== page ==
February 25

Published in On this Day listing

  • 1920 The Government of Ireland Bill, primarily an attempt to settle the Ulster question, was introduced in the House of Commons.
  • 1915

    Above: The Wicklow granite memorial to les onze Anglais d’Iron (six of whom were in fact Irish), sponsored by the Munster Fusiliers Association, unveiled in their honour in Iron in 2011. (Irish Times)

    Eleven British army soldiers and a French mill-owner were executed by the Germans at the fort of Guise in Aisne, northern France. The soldiers were amongst the many who ‘disappeared’ after becoming detached from their regiments during the British Expeditionary Force’s ‘long march’ southwards, with the Germans in close pursuit, after the Battle of Mons in August 1914. Help came from a patriotic Frenchman. They were discovered in an emaciated state in woods near the village of Iron by a local mill-owner, who, with the support of fellow villagers, sheltered them in his own home for four months. In the meantime, the local German commander warned that Allied soldiers hiding behind enemy lines should surrender and become prisoners of war. If otherwise captured, they, and any civilians who assisted them, would be shot as spies. The soldiers were betrayed by one of the villagers, a Franco-Prussian war veteran. Jealous of the mill-owner’s son, who had won the affections of a local woman whom he had planned to marry, he took his revenge by reporting his rival’s father’s activities to the Germans. Though referred to locally as les onze Anglais d’Iron, ten of the eleven were members of Irish regiments and six were Irish. Ptes Denis Buckley (33) and Daniel Horgan (18) from Cork and Pte John Nash (21) from Kerry were with the Royal Munster Fusiliers. Pte Terence Murphy (29) from Sligo, Pte John Walsh (33) from Offaly and Pte Mathew Wilson (37) from Galway were with the Connaught Rangers. A memorial of Wicklow granite, sponsored by the Munster Fusiliers Association, was unveiled in their honour in Iron in 2011.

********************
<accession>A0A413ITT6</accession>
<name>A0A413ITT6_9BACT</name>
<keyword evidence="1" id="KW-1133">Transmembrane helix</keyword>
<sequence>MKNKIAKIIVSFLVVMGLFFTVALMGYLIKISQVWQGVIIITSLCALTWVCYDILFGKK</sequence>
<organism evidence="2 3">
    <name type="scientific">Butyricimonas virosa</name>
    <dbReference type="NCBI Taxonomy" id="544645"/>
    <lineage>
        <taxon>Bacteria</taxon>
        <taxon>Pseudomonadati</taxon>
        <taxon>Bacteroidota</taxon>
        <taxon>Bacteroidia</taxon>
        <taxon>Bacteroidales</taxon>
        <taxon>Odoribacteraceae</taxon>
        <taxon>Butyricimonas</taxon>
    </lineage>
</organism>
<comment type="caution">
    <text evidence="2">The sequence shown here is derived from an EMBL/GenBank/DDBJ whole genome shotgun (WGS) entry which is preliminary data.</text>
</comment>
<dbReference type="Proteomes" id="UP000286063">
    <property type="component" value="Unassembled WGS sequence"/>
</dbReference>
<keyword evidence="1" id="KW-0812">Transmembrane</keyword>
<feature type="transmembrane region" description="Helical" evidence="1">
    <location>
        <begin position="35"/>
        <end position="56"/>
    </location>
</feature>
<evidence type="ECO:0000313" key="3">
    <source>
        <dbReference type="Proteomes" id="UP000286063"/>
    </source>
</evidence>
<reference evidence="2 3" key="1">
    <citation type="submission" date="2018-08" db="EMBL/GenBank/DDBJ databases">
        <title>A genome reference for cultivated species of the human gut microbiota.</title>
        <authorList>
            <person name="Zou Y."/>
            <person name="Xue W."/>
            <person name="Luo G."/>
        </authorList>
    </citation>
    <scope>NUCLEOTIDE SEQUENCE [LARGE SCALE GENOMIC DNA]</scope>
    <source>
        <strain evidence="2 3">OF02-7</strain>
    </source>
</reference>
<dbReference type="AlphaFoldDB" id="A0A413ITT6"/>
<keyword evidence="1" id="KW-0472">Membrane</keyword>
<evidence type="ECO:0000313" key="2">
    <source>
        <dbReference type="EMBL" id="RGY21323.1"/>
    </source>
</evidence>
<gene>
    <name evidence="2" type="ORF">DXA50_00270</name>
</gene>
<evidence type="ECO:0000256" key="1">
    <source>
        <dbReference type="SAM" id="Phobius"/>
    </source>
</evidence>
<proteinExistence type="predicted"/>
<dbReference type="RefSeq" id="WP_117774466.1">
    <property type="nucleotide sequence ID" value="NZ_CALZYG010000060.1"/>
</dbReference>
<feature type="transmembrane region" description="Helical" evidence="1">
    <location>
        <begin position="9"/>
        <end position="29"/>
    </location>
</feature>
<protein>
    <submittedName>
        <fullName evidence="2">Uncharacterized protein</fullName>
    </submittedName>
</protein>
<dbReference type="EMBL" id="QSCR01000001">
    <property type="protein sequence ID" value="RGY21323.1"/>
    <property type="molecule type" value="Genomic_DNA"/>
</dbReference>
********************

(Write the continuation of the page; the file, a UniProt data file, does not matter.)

• 1967 S.J. (Samuel John) Waddell, actor and playwright, notably of The Drone (1906), died.
  • 1964 Cassius Clay—later Muhammad Ali—won the world heavyweight boxing title for the first time, knocking out Sonny Liston in round seven in Miami.
  • 1956 In a four-hour ‘secret speech’ at a closed session of the 20th Party Congress, Soviet leader Nikita Khrushchev systematically demolished the reputation of his predecessor, Joseph Stalin.
  • 1956 Henry James (72), American-born author, notably of A portrait of a lady (1881), and three times Nobel Prize for Literature nominee, died.
  • 1759 The French privateer Captain François Thurot sailed from Carrickfergus, Co. Antrim, having occupied the town for almost a week during the Seven Years’ War. He was killed three days later when a British fleet sank his fleet of three ships off the Isle of Man.

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